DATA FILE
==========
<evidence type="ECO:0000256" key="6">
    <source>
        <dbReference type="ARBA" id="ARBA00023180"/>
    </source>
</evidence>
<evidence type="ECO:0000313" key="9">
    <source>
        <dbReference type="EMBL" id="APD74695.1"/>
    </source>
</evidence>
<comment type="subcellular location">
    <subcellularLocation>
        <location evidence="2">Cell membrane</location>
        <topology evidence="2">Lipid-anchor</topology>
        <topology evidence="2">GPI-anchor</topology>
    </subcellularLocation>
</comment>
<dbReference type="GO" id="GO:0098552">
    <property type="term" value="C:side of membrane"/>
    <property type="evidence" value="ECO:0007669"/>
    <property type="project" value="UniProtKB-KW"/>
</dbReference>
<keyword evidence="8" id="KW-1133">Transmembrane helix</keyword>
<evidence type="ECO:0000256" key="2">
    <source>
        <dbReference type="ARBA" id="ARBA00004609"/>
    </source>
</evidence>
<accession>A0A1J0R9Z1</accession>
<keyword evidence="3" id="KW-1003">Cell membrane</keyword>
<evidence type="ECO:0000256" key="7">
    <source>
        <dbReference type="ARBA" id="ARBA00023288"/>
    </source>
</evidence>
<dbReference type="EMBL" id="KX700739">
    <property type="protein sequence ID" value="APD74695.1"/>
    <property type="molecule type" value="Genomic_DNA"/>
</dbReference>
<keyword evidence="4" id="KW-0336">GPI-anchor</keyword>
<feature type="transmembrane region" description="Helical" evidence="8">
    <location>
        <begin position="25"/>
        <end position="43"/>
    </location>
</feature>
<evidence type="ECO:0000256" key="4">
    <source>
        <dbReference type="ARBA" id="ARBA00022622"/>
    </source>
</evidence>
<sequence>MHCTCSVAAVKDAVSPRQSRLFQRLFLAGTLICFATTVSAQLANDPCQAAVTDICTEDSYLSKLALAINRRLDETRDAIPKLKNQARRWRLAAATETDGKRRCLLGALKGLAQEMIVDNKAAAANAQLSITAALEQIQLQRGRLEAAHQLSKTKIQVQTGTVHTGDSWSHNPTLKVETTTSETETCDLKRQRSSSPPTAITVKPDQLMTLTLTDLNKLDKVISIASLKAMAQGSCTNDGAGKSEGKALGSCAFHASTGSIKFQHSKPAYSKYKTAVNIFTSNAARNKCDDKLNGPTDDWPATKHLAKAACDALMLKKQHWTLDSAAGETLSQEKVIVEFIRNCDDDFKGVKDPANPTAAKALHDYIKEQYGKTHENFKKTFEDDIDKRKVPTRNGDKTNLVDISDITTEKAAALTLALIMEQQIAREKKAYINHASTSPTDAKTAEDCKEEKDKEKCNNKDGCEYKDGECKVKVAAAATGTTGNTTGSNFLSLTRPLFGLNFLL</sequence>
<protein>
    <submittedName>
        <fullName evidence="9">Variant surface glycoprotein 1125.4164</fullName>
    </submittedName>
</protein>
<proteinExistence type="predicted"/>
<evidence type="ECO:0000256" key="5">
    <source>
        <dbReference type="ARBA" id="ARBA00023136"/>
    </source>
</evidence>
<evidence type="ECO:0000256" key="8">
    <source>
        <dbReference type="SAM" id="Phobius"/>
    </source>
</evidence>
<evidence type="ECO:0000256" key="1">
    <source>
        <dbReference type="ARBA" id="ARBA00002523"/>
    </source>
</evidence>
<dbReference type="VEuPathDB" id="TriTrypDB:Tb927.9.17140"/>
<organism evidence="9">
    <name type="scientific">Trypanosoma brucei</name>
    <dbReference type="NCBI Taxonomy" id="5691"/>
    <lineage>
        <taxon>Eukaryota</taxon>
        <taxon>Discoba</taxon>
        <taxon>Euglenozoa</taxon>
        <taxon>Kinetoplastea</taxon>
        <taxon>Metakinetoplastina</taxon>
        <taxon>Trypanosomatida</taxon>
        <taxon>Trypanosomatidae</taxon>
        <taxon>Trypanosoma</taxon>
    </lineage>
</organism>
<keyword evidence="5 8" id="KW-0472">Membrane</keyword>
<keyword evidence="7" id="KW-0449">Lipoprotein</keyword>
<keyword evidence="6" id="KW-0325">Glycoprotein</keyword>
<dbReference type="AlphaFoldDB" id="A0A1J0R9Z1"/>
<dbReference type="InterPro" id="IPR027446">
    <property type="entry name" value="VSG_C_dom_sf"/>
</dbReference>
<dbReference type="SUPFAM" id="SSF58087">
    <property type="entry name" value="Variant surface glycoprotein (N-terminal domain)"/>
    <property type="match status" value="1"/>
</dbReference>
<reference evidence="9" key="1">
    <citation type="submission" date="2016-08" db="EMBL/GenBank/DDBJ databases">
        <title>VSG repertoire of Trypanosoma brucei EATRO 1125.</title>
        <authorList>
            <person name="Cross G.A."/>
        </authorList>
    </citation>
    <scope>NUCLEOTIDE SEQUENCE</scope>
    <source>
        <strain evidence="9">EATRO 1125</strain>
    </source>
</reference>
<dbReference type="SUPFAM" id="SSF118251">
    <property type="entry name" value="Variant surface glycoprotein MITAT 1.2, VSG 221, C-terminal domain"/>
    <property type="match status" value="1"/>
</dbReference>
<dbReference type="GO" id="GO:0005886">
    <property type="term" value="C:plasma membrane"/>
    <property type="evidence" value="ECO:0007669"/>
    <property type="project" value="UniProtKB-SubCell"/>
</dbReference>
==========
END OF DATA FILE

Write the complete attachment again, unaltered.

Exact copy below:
<evidence type="ECO:0000256" key="6">
    <source>
        <dbReference type="ARBA" id="ARBA00023180"/>
    </source>
</evidence>
<evidence type="ECO:0000313" key="9">
    <source>
        <dbReference type="EMBL" id="APD74695.1"/>
    </source>
</evidence>
<comment type="subcellular location">
    <subcellularLocation>
        <location evidence="2">Cell membrane</location>
        <topology evidence="2">Lipid-anchor</topology>
        <topology evidence="2">GPI-anchor</topology>
    </subcellularLocation>
</comment>
<dbReference type="GO" id="GO:0098552">
    <property type="term" value="C:side of membrane"/>
    <property type="evidence" value="ECO:0007669"/>
    <property type="project" value="UniProtKB-KW"/>
</dbReference>
<keyword evidence="8" id="KW-1133">Transmembrane helix</keyword>
<evidence type="ECO:0000256" key="2">
    <source>
        <dbReference type="ARBA" id="ARBA00004609"/>
    </source>
</evidence>
<accession>A0A1J0R9Z1</accession>
<keyword evidence="3" id="KW-1003">Cell membrane</keyword>
<evidence type="ECO:0000256" key="7">
    <source>
        <dbReference type="ARBA" id="ARBA00023288"/>
    </source>
</evidence>
<dbReference type="EMBL" id="KX700739">
    <property type="protein sequence ID" value="APD74695.1"/>
    <property type="molecule type" value="Genomic_DNA"/>
</dbReference>
<keyword evidence="4" id="KW-0336">GPI-anchor</keyword>
<feature type="transmembrane region" description="Helical" evidence="8">
    <location>
        <begin position="25"/>
        <end position="43"/>
    </location>
</feature>
<evidence type="ECO:0000256" key="4">
    <source>
        <dbReference type="ARBA" id="ARBA00022622"/>
    </source>
</evidence>
<sequence>MHCTCSVAAVKDAVSPRQSRLFQRLFLAGTLICFATTVSAQLANDPCQAAVTDICTEDSYLSKLALAINRRLDETRDAIPKLKNQARRWRLAAATETDGKRRCLLGALKGLAQEMIVDNKAAAANAQLSITAALEQIQLQRGRLEAAHQLSKTKIQVQTGTVHTGDSWSHNPTLKVETTTSETETCDLKRQRSSSPPTAITVKPDQLMTLTLTDLNKLDKVISIASLKAMAQGSCTNDGAGKSEGKALGSCAFHASTGSIKFQHSKPAYSKYKTAVNIFTSNAARNKCDDKLNGPTDDWPATKHLAKAACDALMLKKQHWTLDSAAGETLSQEKVIVEFIRNCDDDFKGVKDPANPTAAKALHDYIKEQYGKTHENFKKTFEDDIDKRKVPTRNGDKTNLVDISDITTEKAAALTLALIMEQQIAREKKAYINHASTSPTDAKTAEDCKEEKDKEKCNNKDGCEYKDGECKVKVAAAATGTTGNTTGSNFLSLTRPLFGLNFLL</sequence>
<protein>
    <submittedName>
        <fullName evidence="9">Variant surface glycoprotein 1125.4164</fullName>
    </submittedName>
</protein>
<proteinExistence type="predicted"/>
<evidence type="ECO:0000256" key="5">
    <source>
        <dbReference type="ARBA" id="ARBA00023136"/>
    </source>
</evidence>
<evidence type="ECO:0000256" key="8">
    <source>
        <dbReference type="SAM" id="Phobius"/>
    </source>
</evidence>
<evidence type="ECO:0000256" key="1">
    <source>
        <dbReference type="ARBA" id="ARBA00002523"/>
    </source>
</evidence>
<dbReference type="VEuPathDB" id="TriTrypDB:Tb927.9.17140"/>
<organism evidence="9">
    <name type="scientific">Trypanosoma brucei</name>
    <dbReference type="NCBI Taxonomy" id="5691"/>
    <lineage>
        <taxon>Eukaryota</taxon>
        <taxon>Discoba</taxon>
        <taxon>Euglenozoa</taxon>
        <taxon>Kinetoplastea</taxon>
        <taxon>Metakinetoplastina</taxon>
        <taxon>Trypanosomatida</taxon>
        <taxon>Trypanosomatidae</taxon>
        <taxon>Trypanosoma</taxon>
    </lineage>
</organism>
<keyword evidence="5 8" id="KW-0472">Membrane</keyword>
<keyword evidence="7" id="KW-0449">Lipoprotein</keyword>
<keyword evidence="6" id="KW-0325">Glycoprotein</keyword>
<dbReference type="AlphaFoldDB" id="A0A1J0R9Z1"/>
<dbReference type="InterPro" id="IPR027446">
    <property type="entry name" value="VSG_C_dom_sf"/>
</dbReference>
<dbReference type="SUPFAM" id="SSF58087">
    <property type="entry name" value="Variant surface glycoprotein (N-terminal domain)"/>
    <property type="match status" value="1"/>
</dbReference>
<reference evidence="9" key="1">
    <citation type="submission" date="2016-08" db="EMBL/GenBank/DDBJ databases">
        <title>VSG repertoire of Trypanosoma brucei EATRO 1125.</title>
        <authorList>
            <person name="Cross G.A."/>
        </authorList>
    </citation>
    <scope>NUCLEOTIDE SEQUENCE</scope>
    <source>
        <strain evidence="9">EATRO 1125</strain>
    </source>
</reference>
<dbReference type="SUPFAM" id="SSF118251">
    <property type="entry name" value="Variant surface glycoprotein MITAT 1.2, VSG 221, C-terminal domain"/>
    <property type="match status" value="1"/>
</dbReference>
<dbReference type="GO" id="GO:0005886">
    <property type="term" value="C:plasma membrane"/>
    <property type="evidence" value="ECO:0007669"/>
    <property type="project" value="UniProtKB-SubCell"/>
</dbReference>